Unfortunately for the United States, we’ve seen overspending, weakening rule of law, and regulatory overkill on the part of the U.S. government, causing its economic freedom score to plummet in recent years. This is a stark contrast from 2000, when the U.S. was considered a bastion of economic freedom and ranked second globally.

A PDF version of the report is available here.

Blog author: ehilton
posted by on Tuesday, September 17, 2013

we the peopleBy federal law, September 17 is Constitution Day. That makes it a very good day to read the U.S. Constitution, especially if you happen to be a U.S. citizen. Maybe the last time you read it was in high school, or maybe you’ve never read it (it’s okay; I won’t tell anyone.) Surely, you remember the Preamble, at least, don’t you? (more…)

tied handsYesterday, as a nation, we spent time reflecting on the American landscape 50 years after Martin Luther King Jr.’s historic “I Have A Dream” speech. In it, Dr. King decried that our nation – while abolishing slavery legally – still had a long way to go “until ‘justice rolls down like waters, and righteousness like a mighty stream.’”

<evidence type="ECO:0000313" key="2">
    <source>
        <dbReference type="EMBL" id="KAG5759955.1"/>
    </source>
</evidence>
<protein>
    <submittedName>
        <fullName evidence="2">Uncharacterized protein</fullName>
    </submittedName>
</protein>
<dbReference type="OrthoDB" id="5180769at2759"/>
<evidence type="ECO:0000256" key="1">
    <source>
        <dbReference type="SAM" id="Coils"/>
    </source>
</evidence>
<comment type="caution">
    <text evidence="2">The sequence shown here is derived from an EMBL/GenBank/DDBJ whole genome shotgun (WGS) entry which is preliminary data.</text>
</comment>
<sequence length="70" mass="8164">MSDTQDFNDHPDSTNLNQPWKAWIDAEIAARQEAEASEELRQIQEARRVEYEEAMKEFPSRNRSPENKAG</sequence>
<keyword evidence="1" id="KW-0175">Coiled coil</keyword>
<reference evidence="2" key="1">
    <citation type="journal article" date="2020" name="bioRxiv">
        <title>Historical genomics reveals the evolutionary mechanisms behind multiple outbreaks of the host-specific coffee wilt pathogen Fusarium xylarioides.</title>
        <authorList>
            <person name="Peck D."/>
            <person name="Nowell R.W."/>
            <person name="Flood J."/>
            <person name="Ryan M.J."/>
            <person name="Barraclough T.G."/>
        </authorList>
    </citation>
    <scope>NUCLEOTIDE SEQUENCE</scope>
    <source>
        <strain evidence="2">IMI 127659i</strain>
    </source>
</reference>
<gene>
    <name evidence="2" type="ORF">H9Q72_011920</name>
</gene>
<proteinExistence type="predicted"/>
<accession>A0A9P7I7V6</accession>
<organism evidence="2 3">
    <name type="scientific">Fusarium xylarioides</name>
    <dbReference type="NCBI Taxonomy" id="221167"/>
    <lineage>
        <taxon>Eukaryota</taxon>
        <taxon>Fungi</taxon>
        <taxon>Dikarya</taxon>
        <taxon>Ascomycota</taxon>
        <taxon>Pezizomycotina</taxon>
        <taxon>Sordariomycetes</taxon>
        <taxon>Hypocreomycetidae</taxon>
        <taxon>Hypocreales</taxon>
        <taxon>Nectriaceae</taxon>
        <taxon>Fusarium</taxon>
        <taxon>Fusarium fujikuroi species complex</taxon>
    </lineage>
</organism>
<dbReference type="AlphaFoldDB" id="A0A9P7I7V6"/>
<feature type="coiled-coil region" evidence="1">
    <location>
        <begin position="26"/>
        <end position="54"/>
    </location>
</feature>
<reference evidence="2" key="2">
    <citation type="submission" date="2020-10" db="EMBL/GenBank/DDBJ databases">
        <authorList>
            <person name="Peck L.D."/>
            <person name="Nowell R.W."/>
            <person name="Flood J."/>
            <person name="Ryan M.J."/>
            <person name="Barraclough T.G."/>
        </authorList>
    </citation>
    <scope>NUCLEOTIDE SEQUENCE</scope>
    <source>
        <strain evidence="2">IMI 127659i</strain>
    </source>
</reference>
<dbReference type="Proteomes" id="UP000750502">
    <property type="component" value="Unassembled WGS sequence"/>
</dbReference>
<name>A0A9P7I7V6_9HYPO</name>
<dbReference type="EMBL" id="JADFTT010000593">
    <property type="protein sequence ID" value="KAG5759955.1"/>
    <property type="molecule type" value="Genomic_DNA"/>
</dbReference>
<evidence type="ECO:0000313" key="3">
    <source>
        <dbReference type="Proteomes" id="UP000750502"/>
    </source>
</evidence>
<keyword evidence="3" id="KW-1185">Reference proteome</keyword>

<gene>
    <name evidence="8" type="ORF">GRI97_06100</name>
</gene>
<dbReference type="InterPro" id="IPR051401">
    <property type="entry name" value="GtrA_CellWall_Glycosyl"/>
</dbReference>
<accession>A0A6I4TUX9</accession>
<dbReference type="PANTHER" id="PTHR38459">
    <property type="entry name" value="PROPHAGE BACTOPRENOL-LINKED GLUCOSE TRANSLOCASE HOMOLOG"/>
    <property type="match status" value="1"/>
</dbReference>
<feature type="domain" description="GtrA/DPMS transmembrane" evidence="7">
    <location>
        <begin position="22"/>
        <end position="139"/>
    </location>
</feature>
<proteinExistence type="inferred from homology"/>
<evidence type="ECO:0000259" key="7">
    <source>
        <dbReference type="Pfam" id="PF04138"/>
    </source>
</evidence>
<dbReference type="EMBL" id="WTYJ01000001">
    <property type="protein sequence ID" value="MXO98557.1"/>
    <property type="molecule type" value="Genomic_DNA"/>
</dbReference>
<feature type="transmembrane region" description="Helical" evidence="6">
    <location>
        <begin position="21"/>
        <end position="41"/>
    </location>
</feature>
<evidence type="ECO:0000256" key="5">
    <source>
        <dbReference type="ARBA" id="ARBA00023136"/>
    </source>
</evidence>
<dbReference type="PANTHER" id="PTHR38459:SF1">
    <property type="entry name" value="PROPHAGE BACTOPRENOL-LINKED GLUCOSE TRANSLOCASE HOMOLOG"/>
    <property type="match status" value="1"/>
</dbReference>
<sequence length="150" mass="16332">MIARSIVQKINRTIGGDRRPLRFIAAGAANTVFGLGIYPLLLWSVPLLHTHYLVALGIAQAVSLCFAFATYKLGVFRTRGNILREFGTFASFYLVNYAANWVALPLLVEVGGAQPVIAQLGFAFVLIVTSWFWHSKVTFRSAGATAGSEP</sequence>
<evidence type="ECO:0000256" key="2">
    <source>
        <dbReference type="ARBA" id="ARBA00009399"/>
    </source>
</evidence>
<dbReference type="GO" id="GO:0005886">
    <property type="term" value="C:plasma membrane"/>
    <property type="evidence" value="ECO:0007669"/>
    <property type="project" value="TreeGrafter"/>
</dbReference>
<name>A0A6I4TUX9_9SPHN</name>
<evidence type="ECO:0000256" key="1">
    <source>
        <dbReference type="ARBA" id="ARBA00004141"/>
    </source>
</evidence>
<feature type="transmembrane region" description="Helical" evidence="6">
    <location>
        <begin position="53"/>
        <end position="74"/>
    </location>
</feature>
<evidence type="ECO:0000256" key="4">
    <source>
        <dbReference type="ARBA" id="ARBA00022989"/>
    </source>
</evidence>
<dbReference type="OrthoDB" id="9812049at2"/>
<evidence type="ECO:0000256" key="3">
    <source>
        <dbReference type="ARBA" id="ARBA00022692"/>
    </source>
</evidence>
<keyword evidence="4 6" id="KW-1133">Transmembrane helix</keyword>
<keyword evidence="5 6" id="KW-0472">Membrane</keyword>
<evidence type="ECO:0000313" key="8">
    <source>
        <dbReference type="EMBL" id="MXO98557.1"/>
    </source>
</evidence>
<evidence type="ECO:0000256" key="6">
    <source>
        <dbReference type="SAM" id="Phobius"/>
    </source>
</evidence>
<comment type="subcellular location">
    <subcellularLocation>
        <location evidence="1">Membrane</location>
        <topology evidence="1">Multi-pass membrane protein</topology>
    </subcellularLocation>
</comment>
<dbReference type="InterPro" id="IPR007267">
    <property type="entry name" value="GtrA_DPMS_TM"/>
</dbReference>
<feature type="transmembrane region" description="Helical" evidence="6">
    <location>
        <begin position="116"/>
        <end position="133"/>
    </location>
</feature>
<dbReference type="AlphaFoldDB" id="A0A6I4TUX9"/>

We still have a long way to go.

According to the Polaris Project, there are hundreds of thousands of people trafficked in the United States every year. Some of them are U.S. citizens, moved state-to-state, others are brought into the country illegally and forced into either sexual or manual labor. (more…)

Obamacare – or the Affordable Care Act (ACA) – is meant to give everyone in America the best access to the best health care. But things aren’t looking so good. As we get closer to its onset, it’s becoming clear that there will be fall-out. little girl with medsEmployers (especially small-to-medium size businesses) are looking for ways to handle the onslaught of costs Obamacare will bring; one way is to offer healthcare ONLY to employees, leaving employee families out of luck, and insurance.

Mike Shoop, who owns a debt collection agency and employs 150 full-time employees, says he’s generous with employee salaries, but there are limits to how much the company budget can handle. (more…)

Blog author: jballor
posted by on Wednesday, July 31, 2013

DetroitInstituteoftheArts2010B